Deconstructing Baltimore City’s “Offer” to Senator owner Tom Kiefaber
A few days ago, I asked Senator owner Tom Kiefaber if he would provide a copy of the “offer” letter (PDF) sent to him on January 26th by Andrew Frank, which our Deputy Mayor also simultaneously forwarded to The Messenger and the Sun directly from City Hall.
Astrogirl is not on City Hall's media recipient list, so I had to seek a copy of the letter from Tom, who first balked at the request. When I reasoned that City Hall had already released it to the media, he agreed to send me a copy.
After a few reminders, it showed up in my inbox, but without the comments that I expected would accompany it. That was a telling surprise. No comments from Tom Kiefaber about this strange and convoluted public "offer" from the Mayor's office? Is this the same Tom Kiefaber who in the past would always be ready to give the media and anyone else an insightful mega-dose of more than they really wanted to know?
In my opinion, Andrew Frank's letter is a revealing document that's purposely vague and legally unenforceable. It's a misleading ploy by our Deputy Mayor, acting on behalf of the city, to attempt to fool the public into thinking that City Hall will come to the rescue, while the clock runs down toward a foreclosure auction sale of The Senator. It's also clear as a bell to me and others that it was composed to trigger a diversionary media response, in order to undermine Tom Kiefaber's credibility and support. It was never intended to be a bona-fide offer.
The local media is also complicit by neglecting to sort out and investigate the specifics of this supposed "offer." Instead, they took the lazy rubber stamp slacker approach to the news and quickly turned the whole silly affair into some "will he or won't he accept the nebulous offer" nonsense. The media received the letter from City Hall at the same time as Kiefaber, and they immediately started hounding him like a pack of jackals, hungry for a conflict to exploit. Even Kiefaber's friends and supporters in the media inadvertently hung him out to dry, because they didn't do their homework and still don't understand the duplicitous motives of the key players.
Despite the contradictory, undefined nature of this written "offer," Kiefaber seemed to be compelled by the situation to quickly accept. He publicly called for the process to proceed, a process that virtually guarantees the loss of ownership of his beloved Senator Theatre, which he knows in and out better than anyone. It's surreal to see this play out in ways that don't add up.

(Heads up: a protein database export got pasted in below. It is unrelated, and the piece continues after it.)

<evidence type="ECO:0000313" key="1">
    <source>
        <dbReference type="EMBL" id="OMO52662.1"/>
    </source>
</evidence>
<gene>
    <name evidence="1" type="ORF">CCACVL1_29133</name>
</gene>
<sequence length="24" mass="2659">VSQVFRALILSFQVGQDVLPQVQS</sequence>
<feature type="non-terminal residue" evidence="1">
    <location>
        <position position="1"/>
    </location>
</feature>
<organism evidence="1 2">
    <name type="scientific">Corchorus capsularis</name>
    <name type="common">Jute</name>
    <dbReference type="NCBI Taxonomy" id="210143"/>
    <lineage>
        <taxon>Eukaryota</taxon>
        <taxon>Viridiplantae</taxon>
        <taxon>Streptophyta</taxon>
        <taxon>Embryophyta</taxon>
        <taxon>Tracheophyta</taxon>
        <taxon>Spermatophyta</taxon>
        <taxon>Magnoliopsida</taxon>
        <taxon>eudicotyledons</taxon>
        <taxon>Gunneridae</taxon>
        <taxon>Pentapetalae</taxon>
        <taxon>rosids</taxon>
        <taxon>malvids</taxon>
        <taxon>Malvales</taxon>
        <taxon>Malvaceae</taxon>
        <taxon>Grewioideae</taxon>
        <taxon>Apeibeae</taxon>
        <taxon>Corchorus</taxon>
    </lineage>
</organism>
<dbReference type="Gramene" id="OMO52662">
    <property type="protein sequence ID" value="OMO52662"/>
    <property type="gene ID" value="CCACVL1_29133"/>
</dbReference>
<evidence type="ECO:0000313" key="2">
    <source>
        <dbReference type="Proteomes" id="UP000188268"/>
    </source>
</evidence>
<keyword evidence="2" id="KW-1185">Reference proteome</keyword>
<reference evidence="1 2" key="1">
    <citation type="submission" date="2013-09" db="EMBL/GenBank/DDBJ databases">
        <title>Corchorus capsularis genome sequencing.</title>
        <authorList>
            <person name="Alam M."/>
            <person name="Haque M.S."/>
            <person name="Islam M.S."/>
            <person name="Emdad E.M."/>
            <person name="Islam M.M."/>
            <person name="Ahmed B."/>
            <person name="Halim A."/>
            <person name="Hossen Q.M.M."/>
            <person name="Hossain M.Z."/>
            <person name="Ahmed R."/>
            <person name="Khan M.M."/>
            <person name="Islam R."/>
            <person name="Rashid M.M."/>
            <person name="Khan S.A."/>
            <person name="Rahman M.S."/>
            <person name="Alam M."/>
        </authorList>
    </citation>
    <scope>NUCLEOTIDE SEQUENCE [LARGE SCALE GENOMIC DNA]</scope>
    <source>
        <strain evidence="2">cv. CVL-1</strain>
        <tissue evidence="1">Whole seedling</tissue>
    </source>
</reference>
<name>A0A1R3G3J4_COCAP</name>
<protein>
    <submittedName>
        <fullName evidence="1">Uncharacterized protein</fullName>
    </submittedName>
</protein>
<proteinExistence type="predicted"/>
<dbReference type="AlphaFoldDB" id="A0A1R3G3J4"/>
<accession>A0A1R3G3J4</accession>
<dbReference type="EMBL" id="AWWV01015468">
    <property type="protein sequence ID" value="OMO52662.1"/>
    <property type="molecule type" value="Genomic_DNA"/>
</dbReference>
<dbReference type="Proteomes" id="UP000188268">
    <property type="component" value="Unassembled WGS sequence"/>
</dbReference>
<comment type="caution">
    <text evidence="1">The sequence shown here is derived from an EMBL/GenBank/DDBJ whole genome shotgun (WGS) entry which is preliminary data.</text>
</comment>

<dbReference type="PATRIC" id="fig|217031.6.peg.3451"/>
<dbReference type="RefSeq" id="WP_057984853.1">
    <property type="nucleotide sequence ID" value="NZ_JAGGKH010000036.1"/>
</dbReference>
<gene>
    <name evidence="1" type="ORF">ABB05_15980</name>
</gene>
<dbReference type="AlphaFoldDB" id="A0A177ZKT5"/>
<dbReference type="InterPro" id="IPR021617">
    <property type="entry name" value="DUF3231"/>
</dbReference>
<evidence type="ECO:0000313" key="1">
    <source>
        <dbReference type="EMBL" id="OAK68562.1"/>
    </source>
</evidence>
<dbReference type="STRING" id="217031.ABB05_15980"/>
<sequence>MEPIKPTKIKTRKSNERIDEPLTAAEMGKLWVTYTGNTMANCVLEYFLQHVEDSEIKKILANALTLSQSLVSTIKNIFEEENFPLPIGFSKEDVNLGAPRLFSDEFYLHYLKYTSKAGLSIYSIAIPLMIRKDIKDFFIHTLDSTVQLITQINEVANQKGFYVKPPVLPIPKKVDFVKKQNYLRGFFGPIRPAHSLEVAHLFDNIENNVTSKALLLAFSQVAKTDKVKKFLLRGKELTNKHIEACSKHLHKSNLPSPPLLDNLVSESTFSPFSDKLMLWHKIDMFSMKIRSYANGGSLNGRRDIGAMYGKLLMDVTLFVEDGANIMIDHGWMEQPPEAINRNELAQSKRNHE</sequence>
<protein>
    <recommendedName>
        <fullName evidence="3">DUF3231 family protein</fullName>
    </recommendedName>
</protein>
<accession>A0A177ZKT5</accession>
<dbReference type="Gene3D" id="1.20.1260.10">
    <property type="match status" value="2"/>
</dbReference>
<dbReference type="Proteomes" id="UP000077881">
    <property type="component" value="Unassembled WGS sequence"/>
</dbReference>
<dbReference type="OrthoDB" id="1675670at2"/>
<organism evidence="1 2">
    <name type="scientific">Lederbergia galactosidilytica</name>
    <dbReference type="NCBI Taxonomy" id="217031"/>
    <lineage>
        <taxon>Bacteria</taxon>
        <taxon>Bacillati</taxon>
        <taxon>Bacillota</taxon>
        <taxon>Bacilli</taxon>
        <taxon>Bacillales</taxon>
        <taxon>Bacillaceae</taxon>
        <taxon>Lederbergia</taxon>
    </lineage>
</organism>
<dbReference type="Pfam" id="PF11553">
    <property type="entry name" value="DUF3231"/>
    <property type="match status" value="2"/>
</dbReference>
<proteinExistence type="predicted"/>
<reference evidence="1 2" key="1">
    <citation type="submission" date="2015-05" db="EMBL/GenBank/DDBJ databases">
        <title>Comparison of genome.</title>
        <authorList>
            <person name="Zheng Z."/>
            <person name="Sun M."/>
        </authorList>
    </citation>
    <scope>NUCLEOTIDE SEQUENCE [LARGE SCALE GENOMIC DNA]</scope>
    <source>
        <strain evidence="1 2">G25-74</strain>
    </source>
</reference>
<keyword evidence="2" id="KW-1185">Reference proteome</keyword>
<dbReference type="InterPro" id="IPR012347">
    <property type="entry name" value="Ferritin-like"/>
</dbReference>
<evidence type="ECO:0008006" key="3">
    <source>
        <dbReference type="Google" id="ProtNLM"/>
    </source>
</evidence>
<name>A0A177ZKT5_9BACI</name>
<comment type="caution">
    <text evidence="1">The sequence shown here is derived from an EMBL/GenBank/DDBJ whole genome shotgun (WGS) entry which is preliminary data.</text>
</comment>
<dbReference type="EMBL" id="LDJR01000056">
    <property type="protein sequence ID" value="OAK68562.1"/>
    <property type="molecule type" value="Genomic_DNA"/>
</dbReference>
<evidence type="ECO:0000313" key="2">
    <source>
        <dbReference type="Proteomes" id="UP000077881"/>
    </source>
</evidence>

Checking the press articles and TV reports turns up a number of conflicting versions of the deal and misinformed speculation that “Tom hasn’t accepted the offer,” putting the blame for the lack of a resolution on him. Keep in mind also that Tom’s family house hangs in the balance. It's pledged as collateral on The Senator’s commercial mortgage. He's probably still being forced to play along with the city’s ruse, in the increasingly far-fetched hope that if the offer was finalized, it would prevent the auction of his home. It’s reasonable to assume that he's being compelled to keep silent about what is actually happening behind the scenes, for fear of losing his home.
Let’s deconstruct the First Deputy Mayor's letter (PDF):
For reasons that you and others have articulated well, the Mayor agrees that we should make every effort to secure the future of The Senator Theater for generations to come. We commend you for your tireless efforts to preserve this Baltimore icon and applaud your willingness to support the creation of a non-profit corporation to own and manage The Senator Theater.
Translation: We’re going to butter you up so you’ll be more tender to carve when we bring out the knife. We’re also taking credit for your concerted efforts in past years to transition The Senator to non-profit ownership, but we applaud your willingness to go along with your, I mean “our” idea.
We understand that a small steering committee with expertise in non-profit management, film, theater management, and fundraising has agreed to study the feasibility of establishing such a non-profit, building on the considerable work that has already been completed. As an optimist, I am anticipating that the group will conclude that a non-profit is feasible under certain conditions, including a reduced debt burden.